The build quality is top notch and reminiscent of the Sony ES line of products. This isn’t purely a USB DAC, the UDA-1 also features a 23 watt amplifier to power a pair speakers – the UDA-1 is specifically tuned for the Sony SS-HA3 bookshelf speaker. Given its smaller stature, the almost 9lb weight is quite surprising, especially given the fact that on the bench it only puts out around 12 watts into 8 ohms before clipping.
For inputs the UDA-1 has one USB port in the front for use with a flash drive, a USB input on the back along with coaxial and optical digital inputs. There is also one analog RCA input. For output, there are high quality speaker posts in the rear and a ¼” headphone out in the front and one RCA line out. The front Type-A USB input allows for easy playback of music files off of a flash drive, but is limited to 44.1/48kHz 16 bits. The rear Type-B USB is used specifically for streaming Hi-Res audio from a computer.
The focus of this unit is clearly on USB and Hi-Res Audio, so my testing consisted of using a PC via USB as the source. I played back a potpourri of file formats from compressed mp3 to uncompressed 192/24 FLAC and DSD.
If you are on PC, a Sony driver is needed to run full USB 2.0 Hi-Res audio. This is a quick download and easy install. Also needed is a player like Foobar2000 and the ASIO support plugin. Foobar makes it a cinch to find and install this component and it took me less than 5 minutes to get up and running. Adding DSD support to Foobar2000 takes an additional download and install of an ASIO proxy and Foobar SACD plug-in. There are a couple settings that need to be adjusted as well, but it was straight forward. I do hope in the future, none of this kind of setup is required to properly enjoy Hi-Res audio. If you are a Mac user, the process is plug in play with software like J River.
The Sony UDA-1 USB DAC Amplifier In Use
My preferred setup for the Sony UDA-1 was situated on my computer desk, in USB mode, and hooked up to a variety of headphones that ranged from the HiFiMAN HE-400 and HE-6, NAD HP50, and Audeze LCD-X. The UDA-1 is marketed as a versatile all-in-one intro into Hi-Res Audio with flexibility in mind, so the beastly Audeze and HiFiMAN planar magnetics were a bit of a stretch for this unit. If you are planning on running high impedance, high-end headphones, then the UDA-1 is not up to the task. However, the less revealing, but still rock solid, NAD HP50 headphones are a great match with the Sony UDA-1. I will say, the audiophile in me couldn’t resist also setting up the UDA-1 to output to a few high-end headphone amps as well in order to use the planar magnetics. In that case, the UDA-1 functioned only as a DAC.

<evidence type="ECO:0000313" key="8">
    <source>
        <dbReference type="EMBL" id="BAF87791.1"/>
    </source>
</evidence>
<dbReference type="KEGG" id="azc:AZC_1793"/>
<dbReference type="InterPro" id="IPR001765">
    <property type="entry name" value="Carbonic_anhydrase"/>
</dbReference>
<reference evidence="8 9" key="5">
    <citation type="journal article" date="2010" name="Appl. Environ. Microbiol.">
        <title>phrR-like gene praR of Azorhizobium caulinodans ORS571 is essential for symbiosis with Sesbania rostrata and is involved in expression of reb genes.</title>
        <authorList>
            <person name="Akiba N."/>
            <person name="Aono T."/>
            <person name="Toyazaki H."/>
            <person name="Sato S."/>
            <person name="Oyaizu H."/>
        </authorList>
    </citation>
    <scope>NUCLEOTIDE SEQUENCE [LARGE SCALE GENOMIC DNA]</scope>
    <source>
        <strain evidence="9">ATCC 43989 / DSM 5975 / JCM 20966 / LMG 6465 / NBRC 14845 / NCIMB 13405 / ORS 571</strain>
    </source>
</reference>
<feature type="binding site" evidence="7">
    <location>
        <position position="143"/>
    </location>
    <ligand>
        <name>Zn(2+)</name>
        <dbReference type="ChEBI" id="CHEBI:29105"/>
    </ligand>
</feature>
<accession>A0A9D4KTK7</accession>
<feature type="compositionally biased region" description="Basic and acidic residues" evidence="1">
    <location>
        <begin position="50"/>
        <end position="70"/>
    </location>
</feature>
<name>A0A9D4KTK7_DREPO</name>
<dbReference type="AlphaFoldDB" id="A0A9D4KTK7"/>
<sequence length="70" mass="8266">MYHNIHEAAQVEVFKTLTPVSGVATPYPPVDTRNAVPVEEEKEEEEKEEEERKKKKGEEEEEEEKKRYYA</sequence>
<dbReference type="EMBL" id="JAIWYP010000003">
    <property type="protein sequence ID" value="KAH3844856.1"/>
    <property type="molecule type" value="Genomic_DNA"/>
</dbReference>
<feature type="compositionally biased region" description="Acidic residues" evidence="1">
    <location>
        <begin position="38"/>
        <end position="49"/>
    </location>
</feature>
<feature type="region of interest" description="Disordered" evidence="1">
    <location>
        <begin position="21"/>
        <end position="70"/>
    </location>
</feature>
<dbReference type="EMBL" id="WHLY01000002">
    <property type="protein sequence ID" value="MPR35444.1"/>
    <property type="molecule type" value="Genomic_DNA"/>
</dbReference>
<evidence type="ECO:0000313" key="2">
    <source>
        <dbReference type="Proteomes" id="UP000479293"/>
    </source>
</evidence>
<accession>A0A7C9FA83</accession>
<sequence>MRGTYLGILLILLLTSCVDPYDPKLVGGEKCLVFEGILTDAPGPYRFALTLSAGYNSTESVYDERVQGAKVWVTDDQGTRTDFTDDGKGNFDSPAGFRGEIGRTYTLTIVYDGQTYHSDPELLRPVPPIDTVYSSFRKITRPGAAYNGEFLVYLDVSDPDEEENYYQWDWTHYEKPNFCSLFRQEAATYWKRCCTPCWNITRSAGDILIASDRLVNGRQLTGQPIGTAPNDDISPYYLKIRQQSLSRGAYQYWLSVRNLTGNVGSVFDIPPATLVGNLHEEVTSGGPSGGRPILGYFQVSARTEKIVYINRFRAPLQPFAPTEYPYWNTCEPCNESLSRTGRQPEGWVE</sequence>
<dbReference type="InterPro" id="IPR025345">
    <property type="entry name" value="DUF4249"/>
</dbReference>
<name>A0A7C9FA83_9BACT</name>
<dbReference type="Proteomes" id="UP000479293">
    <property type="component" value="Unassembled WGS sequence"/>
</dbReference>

Firing up Foobar2000 I simply added my entire music collection to the playlist and flipped on random playback. My first impressions of the UDA-1 were simply, that everything sounds great. Joni Mitchell at 192kbps MP3, 44.1/16bit ALAC Yann Tiersen, 96/24 FLAC Smashing Pumpkins; they all sound very good through the UDA-1.
Joshua Radin’s “You Got Growin’ Up To Do” starts with a quick soft strum of guitars both far right and left and then enters center stage, Radin and Patty Griffin, sounding full and lifelike. Those guitars are so tangible, they might as well be in the room with you.
M83’s “Intro” from their incredible album Hurry Up, We’re Dreaming is as dynamic as I have heard it. Turning on the DSEE (Digital Sound Enhancement Engine) has the slightest smoothing effect, but it isn’t very noticeable. If your equipment sounds a bit bright, the DSEE might calm things down the slightest bit. Generally with headphone listening, I kept the DSEE off.